Achieving MDG 5 is not only an important goal by itself, it is also central to the achievement of the other MDGs: reducing poverty, reducing child mortality, stopping HIV and AIDS, providing education, promoting gender equality, ensuring adequate food, and promoting a healthy environment.

The U.S. is a leader in funding these programs, but this is not just a U.S. government problem. It’s one that will take government, in partnership with other donors, governments, academia, the private sector, religious institutions, civil society and individual advocates.

Failure to invest in the maternal health of women in developing countries is a missed opportunity for development in those countries that need critical development gains the most.l

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Posted by on May 30, 2013 in International Affairs


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Global Health Investments: Why It Matters to Main Street, USA

Getting here was a challenge and on the day we landed, we took advantage of our limited free time to explore the city. But on Sunday, the real work began! All day long, we participated in interactive and engaging round table discussions with some of the world’s most engaged and passionate people on the issues that I believe are vital to the United States. It was a pre-curser to the rest of our week in KL.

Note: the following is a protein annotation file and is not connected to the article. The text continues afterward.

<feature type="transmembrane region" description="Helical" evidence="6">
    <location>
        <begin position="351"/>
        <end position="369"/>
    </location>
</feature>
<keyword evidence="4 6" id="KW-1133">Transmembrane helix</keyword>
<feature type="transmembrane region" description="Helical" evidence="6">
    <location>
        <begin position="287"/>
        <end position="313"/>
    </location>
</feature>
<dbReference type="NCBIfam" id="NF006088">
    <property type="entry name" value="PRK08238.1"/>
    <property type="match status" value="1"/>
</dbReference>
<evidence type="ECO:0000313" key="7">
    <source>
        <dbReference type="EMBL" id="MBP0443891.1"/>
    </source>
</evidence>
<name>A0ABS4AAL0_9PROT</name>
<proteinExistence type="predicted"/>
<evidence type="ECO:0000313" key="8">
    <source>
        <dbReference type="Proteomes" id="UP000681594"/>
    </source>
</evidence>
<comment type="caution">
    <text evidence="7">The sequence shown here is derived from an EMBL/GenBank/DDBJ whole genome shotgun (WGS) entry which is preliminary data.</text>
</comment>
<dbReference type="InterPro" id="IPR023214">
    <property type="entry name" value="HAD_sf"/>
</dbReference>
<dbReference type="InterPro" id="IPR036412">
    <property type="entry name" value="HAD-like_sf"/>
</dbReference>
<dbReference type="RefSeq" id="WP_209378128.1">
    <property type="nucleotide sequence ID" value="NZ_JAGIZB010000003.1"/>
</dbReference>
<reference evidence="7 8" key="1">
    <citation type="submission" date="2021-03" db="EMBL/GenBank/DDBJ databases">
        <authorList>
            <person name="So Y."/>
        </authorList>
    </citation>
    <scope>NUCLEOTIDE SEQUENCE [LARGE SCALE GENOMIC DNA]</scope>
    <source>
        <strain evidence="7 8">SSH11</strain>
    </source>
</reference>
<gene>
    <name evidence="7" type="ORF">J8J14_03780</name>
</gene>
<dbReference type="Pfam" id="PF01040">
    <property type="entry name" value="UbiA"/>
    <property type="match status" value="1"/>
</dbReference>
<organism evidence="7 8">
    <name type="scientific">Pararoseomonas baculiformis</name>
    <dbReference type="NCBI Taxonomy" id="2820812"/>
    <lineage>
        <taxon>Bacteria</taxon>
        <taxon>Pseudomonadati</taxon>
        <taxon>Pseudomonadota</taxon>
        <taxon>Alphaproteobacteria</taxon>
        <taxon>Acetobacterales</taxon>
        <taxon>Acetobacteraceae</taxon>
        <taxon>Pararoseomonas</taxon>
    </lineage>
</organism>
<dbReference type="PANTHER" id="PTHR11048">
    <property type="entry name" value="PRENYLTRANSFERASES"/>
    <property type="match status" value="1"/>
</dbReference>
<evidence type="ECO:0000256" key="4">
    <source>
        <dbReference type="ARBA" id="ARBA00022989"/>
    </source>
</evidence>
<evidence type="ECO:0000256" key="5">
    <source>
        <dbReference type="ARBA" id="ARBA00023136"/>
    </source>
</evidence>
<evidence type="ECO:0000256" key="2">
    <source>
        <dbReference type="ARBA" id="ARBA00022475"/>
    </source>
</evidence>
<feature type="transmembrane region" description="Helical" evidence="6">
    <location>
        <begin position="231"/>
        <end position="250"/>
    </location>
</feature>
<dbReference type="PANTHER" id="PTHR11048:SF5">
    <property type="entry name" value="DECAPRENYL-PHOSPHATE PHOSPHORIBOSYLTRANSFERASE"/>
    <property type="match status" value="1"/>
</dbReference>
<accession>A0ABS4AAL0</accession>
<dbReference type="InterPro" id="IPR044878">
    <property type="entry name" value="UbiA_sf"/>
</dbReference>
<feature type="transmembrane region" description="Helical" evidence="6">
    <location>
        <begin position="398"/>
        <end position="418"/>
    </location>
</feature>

We are here to participate in the 2013 Women Deliver Global Conference. This is third international conference of its kind intended to bring world leaders and experts in the field together to discuss one aspect of our foreign assistance agenda. The Women Deliver conference builds on commitments, partnerships, and networks mobilized at the groundbreaking Women Deliver conferences in 2007 and 2010, fighting to end the deluge of preventable deaths that kill approximately 287,000 girls and women from pregnancy-related causes every year.

Many people back home wonder why the United States is engaged in funding activities like global health concerns and sometimes its hard to explain. But when you’re in a place like this, surrounded by people who address these concerns daily, it’s more than clear why.

Despite the fact that many people view foreign assistance as unnecessary – particularly in austere budgetary climates – I would argue that drastically reducing foreign assistance is not the answer to balancing the budget, nor is it our best interest as a nation.

To help frame the discussion, its important to note that sixty percent of people questioned in a CNN/ORC poll conducted early in 2012 said they’d like to put foreign aid on the budget chopping block; however, at the same time, the public grossly overestimated how much the U.S. is spending on foreign aid. Americans estimate that foreign aid takes up 10% of the federal budget, and one in five think it represents about 30% of the money the government spends. The reality is, it amounts to less than one percent of our budget and I contend, it may be one of the most important annual expenditures and investments we make.